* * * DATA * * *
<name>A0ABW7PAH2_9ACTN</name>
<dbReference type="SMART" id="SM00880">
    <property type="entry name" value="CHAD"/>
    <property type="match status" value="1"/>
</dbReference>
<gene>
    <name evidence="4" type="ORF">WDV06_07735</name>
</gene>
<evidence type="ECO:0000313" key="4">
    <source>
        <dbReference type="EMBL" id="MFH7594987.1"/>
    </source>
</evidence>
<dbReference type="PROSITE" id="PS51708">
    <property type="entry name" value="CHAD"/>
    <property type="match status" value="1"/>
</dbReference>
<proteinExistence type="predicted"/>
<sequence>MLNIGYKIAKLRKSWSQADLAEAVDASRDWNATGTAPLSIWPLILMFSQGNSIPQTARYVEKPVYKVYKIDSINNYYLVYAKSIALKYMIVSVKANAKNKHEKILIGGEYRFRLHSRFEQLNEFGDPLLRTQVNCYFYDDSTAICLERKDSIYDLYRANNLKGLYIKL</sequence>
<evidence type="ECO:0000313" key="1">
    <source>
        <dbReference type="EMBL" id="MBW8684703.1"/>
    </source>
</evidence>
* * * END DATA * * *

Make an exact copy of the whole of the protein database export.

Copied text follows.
<name>A0ABW7PAH2_9ACTN</name>
<dbReference type="SMART" id="SM00880">
    <property type="entry name" value="CHAD"/>
    <property type="match status" value="1"/>
</dbReference>
<gene>
    <name evidence="4" type="ORF">WDV06_07735</name>
</gene>
<evidence type="ECO:0000313" key="4">
    <source>
        <dbReference type="EMBL" id="MFH7594987.1"/>
    </source>
</evidence>
<dbReference type="PROSITE" id="PS51708">
    <property type="entry name" value="CHAD"/>
    <property type="match status" value="1"/>
</dbReference>
<proteinExistence type="predicted"/>
<sequence>MLNIGYKIAKLRKSWSQADLAEAVDASRDWNATGTAPLSIWPLILMFSQGNSIPQTARYVEKPVYKVYKIDSINNYYLVYAKSIALKYMIVSVKANAKNKHEKILIGGEYRFRLHSRFEQLNEFGDPLLRTQVNCYFYDDSTAICLERKDSIYDLYRANNLKGLYIKL</sequence>
<evidence type="ECO:0000313" key="1">
    <source>
        <dbReference type="EMBL" id="MBW8684703.1"/>
    </source>
</evidence>